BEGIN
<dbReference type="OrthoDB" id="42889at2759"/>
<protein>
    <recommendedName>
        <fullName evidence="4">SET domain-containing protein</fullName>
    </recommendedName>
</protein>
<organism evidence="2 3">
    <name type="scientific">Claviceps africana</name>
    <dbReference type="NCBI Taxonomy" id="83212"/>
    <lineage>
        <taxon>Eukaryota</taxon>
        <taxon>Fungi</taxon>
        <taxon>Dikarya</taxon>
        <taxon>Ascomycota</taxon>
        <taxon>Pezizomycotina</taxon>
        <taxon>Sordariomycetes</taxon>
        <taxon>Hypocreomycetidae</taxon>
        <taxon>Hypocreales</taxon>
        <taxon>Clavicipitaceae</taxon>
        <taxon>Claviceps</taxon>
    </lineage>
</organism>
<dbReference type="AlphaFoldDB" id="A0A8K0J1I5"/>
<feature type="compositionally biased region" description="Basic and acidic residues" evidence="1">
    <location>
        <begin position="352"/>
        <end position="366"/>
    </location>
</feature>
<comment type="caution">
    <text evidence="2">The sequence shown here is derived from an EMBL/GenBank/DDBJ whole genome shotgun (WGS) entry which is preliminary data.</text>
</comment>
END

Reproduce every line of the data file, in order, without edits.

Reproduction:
<dbReference type="OrthoDB" id="42889at2759"/>
<protein>
    <recommendedName>
        <fullName evidence="4">SET domain-containing protein</fullName>
    </recommendedName>
</protein>
<organism evidence="2 3">
    <name type="scientific">Claviceps africana</name>
    <dbReference type="NCBI Taxonomy" id="83212"/>
    <lineage>
        <taxon>Eukaryota</taxon>
        <taxon>Fungi</taxon>
        <taxon>Dikarya</taxon>
        <taxon>Ascomycota</taxon>
        <taxon>Pezizomycotina</taxon>
        <taxon>Sordariomycetes</taxon>
        <taxon>Hypocreomycetidae</taxon>
        <taxon>Hypocreales</taxon>
        <taxon>Clavicipitaceae</taxon>
        <taxon>Claviceps</taxon>
    </lineage>
</organism>
<dbReference type="AlphaFoldDB" id="A0A8K0J1I5"/>
<feature type="compositionally biased region" description="Basic and acidic residues" evidence="1">
    <location>
        <begin position="352"/>
        <end position="366"/>
    </location>
</feature>
<comment type="caution">
    <text evidence="2">The sequence shown here is derived from an EMBL/GenBank/DDBJ whole genome shotgun (WGS) entry which is preliminary data.</text>
</comment>